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Toward Sustainable Agricultural Systems in the 21st Century TABLE 3-2 Relative Radiative Forcing Potential for Different Management Systems Based on Soil Carbon Sequestration, Agronomic Inputs, and Trace Gas Fluxesa CO2 Equivalents of Change (g/m2 per year)b Ecosystem Management Soil C N fertilizer Lime Fuel N2O CH4 Net Global Warming Period Annual crops (corn–soybean–wheat rotation)c Conventional tillage 0 27 23 16 52 –4d 114 No-till –110 27 34 12 56 –5 14 Low input with legume cover –40 9 19 20 60 –5 63 Organic with legume cover –29 0 0 19 56 –5 41 Perennial crops Alfalfa –161 0 80 8 59 –6 –20 Poplar –117 5 0 2 10 –5 –105 Successional communities Early successional –220 0 0 0 15 –6 –211 Mid-successional (historically tilled) –32 0 0 0 16 –15 –31 Mid-successional (never tilled) 0 0 0 0 18 –17 1 Late-successional forest 0 0 0 0 21 –25 –4 aData source: Robertson et al. (2000). bResults based on eight years of data (1991–1999), using IPCC (1996) conversion factors. cSix replications of each for annual and perennial crops. Successional communities were nearby on similar soil types. Conventional and no-till treatments had full herbicide and fertilizer use. Low-input treatment used banded herbicides at low rates and low levels of nitrogen. Organic treatment had occasional lime input only, but no herbicides or fertilizer. dNegative values represent a net CO2 equivalent uptake, or a net reduction in greenhouse gases and a reduction in atmospheric radiative forcing. Comparison of net effect on greenhouse-gas emissions showed that no-till had the least greenhouse-gas impact among the annual cropping systems. Conventional tillage and chemical use had the highest greenhouse-gas emission impact. The low-input system had lower greenhouse-gas impact than conventional tillage, but its yields were lower. The organic system had yields close to those of zero-till, followed by low input. Perennial systems and early succession communities had the most positive effects on reducing greenhouse-gas emissions. rainfall. The accounting of long-term effects, including impact of increased surface organic matter and changed fertilizer requirements during the transition period, complicates total energy balance considerably. In U.S. studies, outputs are most often calculated as energy content of the harvested product. That measure of output complicates comparisons because TABLE 3-3 Energy Savings and Production Potential from Conservation Practices and Measures in the United States Conservation Practice Conservation Measurement Resource Savings Energy Costs Reduction On-farm (per acre) Total Million $ Crop residue management 62.4 million acres of no-till (CTIC) $11.70 243 million gallons 730 Conversion of additional 50 million acres to no-till $11.70 195 million gallons 585 SOURCE: USDA-NRCS (2006).
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Toward Sustainable Agricultural Systems in the 21st Century different crops in the rotation produce considerably different energy amounts, and their relative yields change dramatically over years; hence, long-term studies are needed for meaningful comparisons, which partly explains the paucity of such comparisons. Disadvantages of Conservation Tillage Potential problems with conservation tillage include weed control, soil crusting and compaction, flooding or poor drainage, delays in planting because fields are too wet or too cold, carryover of diseases or pests in crop residue, fewer options to work fertilizers and pesticides into the soil, new machinery requirements, increased risk of shifting weed populations that are resistant to specific herbicides, and the need for above-average farm management skills (Peigne et al., 2007; Huggins and Reganold, 2008). Because conservation tillage increases the size and prevalence of macropores in soil, there has been concern about increased leaching of pesticides to ground water in particular during heavy rainfall (Shipitalo et al., 2000). In some cases, tillage residues such as rye can have allelopathic effects on seed germination in other crops, especially when seeds are planted directly into recently killed rye residues or some mow-killed mulches (Mitchell et al., 2000). High carbon-to-nitrogen ratios in crop residues can also cause problems such as reduced nitrogen availability (Gebhardt et al., 1985; Troeh and Thompson, 2005; Baker et al., 2007). Some of the problems mentioned above might be more prevalent in vegetable production systems than in field crops. Successful vegetable production with conservation tillage depends on careful crop selection. Crops that germinate quickly and grow rapidly in the first few weeks after planting are more competitive with weeds than crops that initially grow slowly. Cool-season vegetables perform better in spring no-till plantings than warm-season crops (Hoyt and Konsler, 1988). The availability of specialized equipment for planting horticultural crops in no-till systems can be a limitation, but large-seeded vegetables such as sweet corn, snap beans, and squash have been successfully planted with no-till planters designed for field corn or soybean, and no-till planters for planting cabbage, broccoli, and other vegetable transplants in no-till soils have been developed (Hoyt, 1999; Peet, 2008). The impact of reduced tillage and no-till on rates of chemical use and on nutrient leaching has been mixed because it depends on whether herbicide and pesticide uses are increased as a result of reduced tillage and how nutrients and agricultural chemicals are applied (Lal, 1991; Daverede et al., 2003). There is, however, evidence that pesticide leaching and NO3– in drainage water is higher under no-till conditions because of movement through intact macropores (Isensee and Sadeghi, 1996; Stoddard et al., 2005). In addition, higher average concentration and load of soluble phosphorus have been found in runoff water of no-till systems compared to other tillage systems (McIsaac et al., 1995). Moldboard plowing has been shown to reduce nitrogen and phosphorus runoff by redistributing the nutrients into the soil profile (Gilley et al., 2007). Similarly, Garcia et al. (2007) and Quinke et al. (2007) proposed and demonstrated a promising strategy of tilling one-time only with a moldboard plow to reduce phosphorus in runoff, followed by no-till management. They observed a significant reduction in soluble phosphorus accumulation in runoff with no negative effects on soil quality or crop yield. Further research is needed on management of no-till systems to reduce negative water quality effects. In organic farming systems, reduced tillage raises specific challenges because the use of herbicides to kill the preceding crop is prohibited. Nonetheless, the sparse research on reduced tillage methods (strip till, ridge till, or shallow tillage) has shown promising results (Schonbeck, 2009). The choice of crop rotation, cover crop, and cover crop management is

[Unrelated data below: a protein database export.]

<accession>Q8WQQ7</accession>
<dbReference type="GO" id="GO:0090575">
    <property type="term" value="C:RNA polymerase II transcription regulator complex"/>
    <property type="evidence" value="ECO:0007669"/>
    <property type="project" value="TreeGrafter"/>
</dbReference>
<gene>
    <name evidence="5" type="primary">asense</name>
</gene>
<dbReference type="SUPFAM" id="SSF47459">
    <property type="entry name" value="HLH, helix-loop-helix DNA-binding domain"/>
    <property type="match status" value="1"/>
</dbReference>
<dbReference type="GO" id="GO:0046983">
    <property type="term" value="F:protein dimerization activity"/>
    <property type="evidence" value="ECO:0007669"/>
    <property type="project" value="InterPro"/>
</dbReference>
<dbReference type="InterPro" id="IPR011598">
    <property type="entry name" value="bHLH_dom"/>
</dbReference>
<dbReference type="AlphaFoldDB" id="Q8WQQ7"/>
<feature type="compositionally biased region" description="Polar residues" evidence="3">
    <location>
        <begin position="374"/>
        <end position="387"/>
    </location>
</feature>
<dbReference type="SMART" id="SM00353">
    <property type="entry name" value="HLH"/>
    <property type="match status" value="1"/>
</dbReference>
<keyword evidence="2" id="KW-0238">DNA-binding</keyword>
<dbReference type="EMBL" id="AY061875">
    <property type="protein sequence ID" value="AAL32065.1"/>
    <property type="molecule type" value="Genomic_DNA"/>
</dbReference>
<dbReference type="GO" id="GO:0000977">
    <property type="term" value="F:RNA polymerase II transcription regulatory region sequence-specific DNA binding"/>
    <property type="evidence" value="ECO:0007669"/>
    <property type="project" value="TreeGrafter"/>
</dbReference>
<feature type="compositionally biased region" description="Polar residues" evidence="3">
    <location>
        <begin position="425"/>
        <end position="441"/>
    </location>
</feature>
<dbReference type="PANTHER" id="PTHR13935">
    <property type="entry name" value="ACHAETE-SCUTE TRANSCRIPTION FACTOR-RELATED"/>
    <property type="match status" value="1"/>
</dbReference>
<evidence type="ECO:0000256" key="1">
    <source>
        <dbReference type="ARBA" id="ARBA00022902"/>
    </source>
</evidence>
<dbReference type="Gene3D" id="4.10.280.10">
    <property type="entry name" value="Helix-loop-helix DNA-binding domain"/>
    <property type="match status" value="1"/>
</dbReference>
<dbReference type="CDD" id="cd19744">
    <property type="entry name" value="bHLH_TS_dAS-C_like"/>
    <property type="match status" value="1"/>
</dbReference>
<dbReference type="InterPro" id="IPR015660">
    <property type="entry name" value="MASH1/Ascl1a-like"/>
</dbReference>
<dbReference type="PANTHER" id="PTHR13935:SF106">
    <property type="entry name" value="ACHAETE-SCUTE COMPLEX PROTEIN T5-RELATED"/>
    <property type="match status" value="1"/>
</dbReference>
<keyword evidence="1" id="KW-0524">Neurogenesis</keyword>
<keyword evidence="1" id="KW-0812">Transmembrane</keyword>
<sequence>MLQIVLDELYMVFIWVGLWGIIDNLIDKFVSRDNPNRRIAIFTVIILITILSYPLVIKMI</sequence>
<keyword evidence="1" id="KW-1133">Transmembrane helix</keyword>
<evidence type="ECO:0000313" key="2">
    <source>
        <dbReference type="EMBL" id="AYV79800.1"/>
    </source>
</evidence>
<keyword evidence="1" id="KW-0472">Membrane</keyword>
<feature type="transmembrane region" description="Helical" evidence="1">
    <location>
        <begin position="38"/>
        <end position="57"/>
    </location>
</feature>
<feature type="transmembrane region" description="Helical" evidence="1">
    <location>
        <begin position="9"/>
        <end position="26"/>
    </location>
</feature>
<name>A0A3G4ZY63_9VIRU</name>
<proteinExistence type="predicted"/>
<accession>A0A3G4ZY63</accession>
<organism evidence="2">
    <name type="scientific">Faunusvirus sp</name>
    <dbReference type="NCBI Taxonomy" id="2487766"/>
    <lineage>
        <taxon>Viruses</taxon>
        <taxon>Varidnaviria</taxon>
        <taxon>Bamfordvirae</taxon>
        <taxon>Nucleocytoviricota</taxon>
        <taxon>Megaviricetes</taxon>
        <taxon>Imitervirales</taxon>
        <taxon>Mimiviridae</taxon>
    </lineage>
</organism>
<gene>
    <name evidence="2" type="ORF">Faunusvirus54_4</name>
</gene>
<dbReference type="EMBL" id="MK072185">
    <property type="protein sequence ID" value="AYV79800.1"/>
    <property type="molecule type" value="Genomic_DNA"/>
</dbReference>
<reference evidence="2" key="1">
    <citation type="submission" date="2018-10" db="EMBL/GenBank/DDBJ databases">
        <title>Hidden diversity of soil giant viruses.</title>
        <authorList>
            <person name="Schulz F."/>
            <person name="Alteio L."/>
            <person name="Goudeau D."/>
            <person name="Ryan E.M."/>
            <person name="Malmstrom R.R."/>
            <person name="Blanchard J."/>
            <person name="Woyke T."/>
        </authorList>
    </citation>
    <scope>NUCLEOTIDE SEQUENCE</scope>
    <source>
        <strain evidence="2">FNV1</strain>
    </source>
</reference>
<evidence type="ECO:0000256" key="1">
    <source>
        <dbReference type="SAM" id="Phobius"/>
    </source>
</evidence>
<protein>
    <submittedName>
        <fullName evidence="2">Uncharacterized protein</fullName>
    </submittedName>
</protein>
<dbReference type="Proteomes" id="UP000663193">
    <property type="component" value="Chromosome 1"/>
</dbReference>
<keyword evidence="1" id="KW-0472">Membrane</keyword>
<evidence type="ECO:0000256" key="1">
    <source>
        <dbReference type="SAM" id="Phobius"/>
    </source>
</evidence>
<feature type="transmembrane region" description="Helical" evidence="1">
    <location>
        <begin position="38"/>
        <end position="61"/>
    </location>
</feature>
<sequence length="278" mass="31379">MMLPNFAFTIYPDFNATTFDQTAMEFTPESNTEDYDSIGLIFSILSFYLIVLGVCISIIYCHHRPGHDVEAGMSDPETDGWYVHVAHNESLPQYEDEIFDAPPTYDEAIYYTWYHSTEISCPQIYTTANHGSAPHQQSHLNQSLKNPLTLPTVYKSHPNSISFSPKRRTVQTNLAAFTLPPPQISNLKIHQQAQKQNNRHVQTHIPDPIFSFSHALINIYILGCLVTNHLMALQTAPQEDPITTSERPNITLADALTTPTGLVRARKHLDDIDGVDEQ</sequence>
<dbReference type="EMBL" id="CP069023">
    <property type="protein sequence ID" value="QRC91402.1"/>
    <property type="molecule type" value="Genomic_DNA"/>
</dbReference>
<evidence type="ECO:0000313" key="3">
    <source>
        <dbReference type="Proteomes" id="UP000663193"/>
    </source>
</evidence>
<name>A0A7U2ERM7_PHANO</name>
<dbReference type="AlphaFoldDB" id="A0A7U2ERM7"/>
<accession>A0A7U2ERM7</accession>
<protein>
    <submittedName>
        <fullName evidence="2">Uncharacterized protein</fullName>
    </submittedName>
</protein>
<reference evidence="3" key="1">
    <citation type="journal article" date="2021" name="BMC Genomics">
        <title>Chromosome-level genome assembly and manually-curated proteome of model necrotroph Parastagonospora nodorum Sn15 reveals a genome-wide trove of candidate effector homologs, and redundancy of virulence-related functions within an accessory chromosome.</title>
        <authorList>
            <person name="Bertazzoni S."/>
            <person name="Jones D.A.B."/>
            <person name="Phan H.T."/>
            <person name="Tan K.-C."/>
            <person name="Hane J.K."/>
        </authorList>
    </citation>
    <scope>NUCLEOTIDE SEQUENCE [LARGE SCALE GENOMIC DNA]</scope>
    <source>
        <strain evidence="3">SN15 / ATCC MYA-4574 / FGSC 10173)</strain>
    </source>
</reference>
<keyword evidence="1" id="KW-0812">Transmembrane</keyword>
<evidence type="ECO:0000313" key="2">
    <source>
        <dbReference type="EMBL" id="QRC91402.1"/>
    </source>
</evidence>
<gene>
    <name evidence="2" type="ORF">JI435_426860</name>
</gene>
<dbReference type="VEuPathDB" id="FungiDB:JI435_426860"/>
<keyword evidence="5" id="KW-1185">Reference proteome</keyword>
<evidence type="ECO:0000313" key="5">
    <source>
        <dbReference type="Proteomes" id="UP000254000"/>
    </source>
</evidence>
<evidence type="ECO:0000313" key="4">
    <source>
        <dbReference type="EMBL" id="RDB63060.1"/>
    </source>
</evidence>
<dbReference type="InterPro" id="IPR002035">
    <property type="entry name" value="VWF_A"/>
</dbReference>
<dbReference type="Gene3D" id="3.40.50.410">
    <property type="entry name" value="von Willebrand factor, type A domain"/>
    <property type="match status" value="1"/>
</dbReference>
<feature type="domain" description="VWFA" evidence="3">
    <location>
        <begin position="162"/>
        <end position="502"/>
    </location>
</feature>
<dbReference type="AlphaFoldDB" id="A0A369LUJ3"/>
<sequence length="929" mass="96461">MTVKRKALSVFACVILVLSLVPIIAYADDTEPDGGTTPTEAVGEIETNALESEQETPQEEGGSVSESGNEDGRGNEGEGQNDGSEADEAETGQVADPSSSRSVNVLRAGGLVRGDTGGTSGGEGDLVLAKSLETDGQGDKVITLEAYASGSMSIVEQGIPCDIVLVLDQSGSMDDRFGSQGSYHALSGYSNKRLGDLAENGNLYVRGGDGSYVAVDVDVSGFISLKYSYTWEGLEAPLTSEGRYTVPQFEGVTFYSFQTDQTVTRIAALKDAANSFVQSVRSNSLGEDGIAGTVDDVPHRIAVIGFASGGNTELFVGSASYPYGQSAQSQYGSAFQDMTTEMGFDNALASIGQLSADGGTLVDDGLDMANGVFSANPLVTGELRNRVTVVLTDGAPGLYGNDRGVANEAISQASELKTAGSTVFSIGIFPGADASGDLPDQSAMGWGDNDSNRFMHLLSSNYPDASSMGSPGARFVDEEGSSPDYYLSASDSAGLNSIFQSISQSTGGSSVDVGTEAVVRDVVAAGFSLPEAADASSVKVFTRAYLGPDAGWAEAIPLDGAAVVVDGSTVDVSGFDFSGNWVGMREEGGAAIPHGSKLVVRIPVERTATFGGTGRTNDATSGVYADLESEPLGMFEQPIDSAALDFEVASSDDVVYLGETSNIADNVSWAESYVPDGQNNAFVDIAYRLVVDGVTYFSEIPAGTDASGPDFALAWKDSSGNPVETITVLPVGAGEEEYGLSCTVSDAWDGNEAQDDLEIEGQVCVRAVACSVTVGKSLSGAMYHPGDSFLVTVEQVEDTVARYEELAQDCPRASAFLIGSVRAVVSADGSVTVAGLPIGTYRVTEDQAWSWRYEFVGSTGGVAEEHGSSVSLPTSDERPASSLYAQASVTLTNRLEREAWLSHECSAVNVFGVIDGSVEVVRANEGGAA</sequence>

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Toward Sustainable Agricultural Systems in the 21st Century critical. Winter-hardy cover crops that are amenable to no-till, no-herbicide management can be killed by mowing or rolling in early summer. Non-winter-hardy crops planted two to three months prior to the anticipated frost-kill date can be used to form in situ mulch and suppress winter and early spring weeds. Even with the use of managed cover crops, continuous no-till does not yet appear feasible under organic systems and more research is needed in this area. A high standard of management is required to successfully implement conservation tillage practices in organic systems, and the practices need to be tailored to local soil and site conditions (Kuepper, 2001; Peigne et al., 2007). Adoption of Conservation Tillage The passage of the Food Security Act by Congress in 1985 tied soil conservation practices to farmer eligibility for government-sponsored crop deficiency payments, crop loans, storage payments, federal crop insurance, and disaster payments. The overall purpose of the act was to remove incentives to produce crops on highly erodible land, and the program affected more than 125 million acres nationwide. In 1990, 26 percent of planted crop acreage was under conservation tillage practices; that number rose to 41 percent in 2004 (CTIC, 2004). Among the conservation tillage practices, no-till has been used on an increasing proportion of land (from 17 million acres in 1990 to 61 million acres in 2004; Figure 3-2). Although weed control with conventional herbicides was successfully used on millions of acres of no-till (Derksen et al., 2002) before genetically engineered (GE) crop varieties with herbicide tolerance (HT) were introduced, GE corn, soybean, and crop varieties with HT might have further encouraged the adoption of conservation tillage practices, because FIGURE 3-2 Area of cropland in the United States managed by different tillage systems from 1990 to 2004. SOURCE: USDA-ERS (Sandretto and Payne, 2006).